Author Archives: Steven Okelley


Project Title: Implementing a Cardiac Rehabilitation Telehealth Program to Improve Access and Outcomes

Background: Cardiovascular disease is the leading cause of death in the United States. Regular participation in cardiac rehabilitation (CR) programs after a cardiac event has been shown to significantly reduce mortality and hospital readmissions while improving quality of life. Despite the documented benefits, nationally only 15-30% of eligible patients complete a CR program. Barriers to participation include lack of accessible programs, transportation difficulties, costs, and work or family constraints. Telehealth offers an innovative solution to expand access by allowing remote monitoring and participation in CR. More evidence is still needed on the efficacy and best practices of telehealth-based CR.

Project Goals: The goals of this capstone project are to:

1) Implement a telehealth-based CR program allowing remote participation and monitoring for patients at my clinic who are unable to attend onsite sessions.
2) Evaluate the impact of the telehealth CR program on outcomes including program adherence/completion rates, readmission rates, quality of life, and cardiac risk factors after 6 months.
3) Identify best practices and lessons learned from implementation to refine the telehealth CR program.

Methodology: This project will follow a quality improvement framework. In the planning phase, I will conduct a comprehensive literature review on telehealth-based CR. I will identify an evidence-based telehealth platform and prototype virtual sessions. In collaboration with CR nurses, exercise physiologists, and an IT specialist, we will develop protocols for remote monitoring, exercise prescriptions, education modules, and technical/user support.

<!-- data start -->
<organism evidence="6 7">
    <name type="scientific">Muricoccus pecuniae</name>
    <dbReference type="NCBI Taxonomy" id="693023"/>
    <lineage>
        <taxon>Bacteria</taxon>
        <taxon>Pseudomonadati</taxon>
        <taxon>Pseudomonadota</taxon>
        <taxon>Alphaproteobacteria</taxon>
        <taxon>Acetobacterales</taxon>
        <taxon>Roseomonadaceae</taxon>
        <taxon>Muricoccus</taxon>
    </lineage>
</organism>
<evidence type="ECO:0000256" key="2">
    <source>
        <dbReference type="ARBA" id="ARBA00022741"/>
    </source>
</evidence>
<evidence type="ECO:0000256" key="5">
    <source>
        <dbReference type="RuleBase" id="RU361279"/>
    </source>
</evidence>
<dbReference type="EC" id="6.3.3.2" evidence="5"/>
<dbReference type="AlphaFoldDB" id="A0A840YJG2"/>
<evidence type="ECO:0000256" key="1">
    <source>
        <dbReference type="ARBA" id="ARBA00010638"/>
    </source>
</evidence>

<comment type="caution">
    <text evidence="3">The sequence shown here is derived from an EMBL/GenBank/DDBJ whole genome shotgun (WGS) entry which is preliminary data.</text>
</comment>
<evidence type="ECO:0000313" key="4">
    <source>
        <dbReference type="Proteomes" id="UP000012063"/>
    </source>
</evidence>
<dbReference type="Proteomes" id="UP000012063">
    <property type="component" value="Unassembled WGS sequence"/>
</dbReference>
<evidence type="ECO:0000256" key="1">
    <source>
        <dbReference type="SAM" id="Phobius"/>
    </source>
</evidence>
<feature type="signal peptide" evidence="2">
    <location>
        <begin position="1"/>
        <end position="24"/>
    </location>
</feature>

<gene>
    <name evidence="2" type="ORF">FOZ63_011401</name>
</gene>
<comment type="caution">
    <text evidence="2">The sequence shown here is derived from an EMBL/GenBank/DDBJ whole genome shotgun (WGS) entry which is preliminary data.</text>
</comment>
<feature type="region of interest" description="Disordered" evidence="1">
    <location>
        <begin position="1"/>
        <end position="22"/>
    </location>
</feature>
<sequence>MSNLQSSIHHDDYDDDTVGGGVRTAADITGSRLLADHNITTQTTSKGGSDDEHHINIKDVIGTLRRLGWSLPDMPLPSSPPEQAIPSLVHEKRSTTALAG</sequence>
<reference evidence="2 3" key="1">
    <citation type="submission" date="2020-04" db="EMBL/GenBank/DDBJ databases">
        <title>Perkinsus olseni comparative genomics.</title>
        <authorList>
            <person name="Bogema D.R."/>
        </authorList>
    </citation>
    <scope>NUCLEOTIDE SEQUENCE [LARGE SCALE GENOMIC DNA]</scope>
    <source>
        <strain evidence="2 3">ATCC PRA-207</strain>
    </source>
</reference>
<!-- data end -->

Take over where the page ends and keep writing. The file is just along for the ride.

In the implementation phase, I will train the CR team on the telehealth program. We will enroll 30 English and Spanish-speaking patients referred to CR but unable to attend onsite. Written consent will be obtained to participate and be evaluated. At baseline and 6 months, I will collect data on clinical variables, quality of life (Minnesota Living with Heart Failure and Short Form-36 surveys), and program usage/satisfaction through interviews. Virtual sessions will include exercise training, education on lifestyle/medication management, and peer/staff support twice weekly for 6-12 weeks. Continuous remote monitoring tools will track activity, vital signs, weight, and symptoms.

In the evaluation phase, I will analyze clinical and survey outcomes to assess the impact of telehealth CR compared to usual care. Readmission rates will be obtained from medical records. Patient interviews will identify barriers/facilitators. Using a predetermined analytic plan, I will evaluate if telehealth improved adherence rates by at least 10% and reduced readmission rates by 5% compared to usual care. If successful, qualitative findings will help determine best practices to refine and disseminate the program model. Limitations, unexpected findings, and implications for future research will also be discussed.

Anticipated Outcomes: This innovative capstone project has the potential to demonstrate telehealth is an effective strategy for increasing CR access and participation among underserved patients. If telehealth CR improves outcomes compared to usual care, it could serve as an evidence-based model for wider implementation. By addressing barriers and promoting remote support, more patients may experience the life-saving benefits of rehabilitation after a cardiac event. This work aligns with my goals as a cardiology nurse to advance quality, equitable care through application of research and technologies.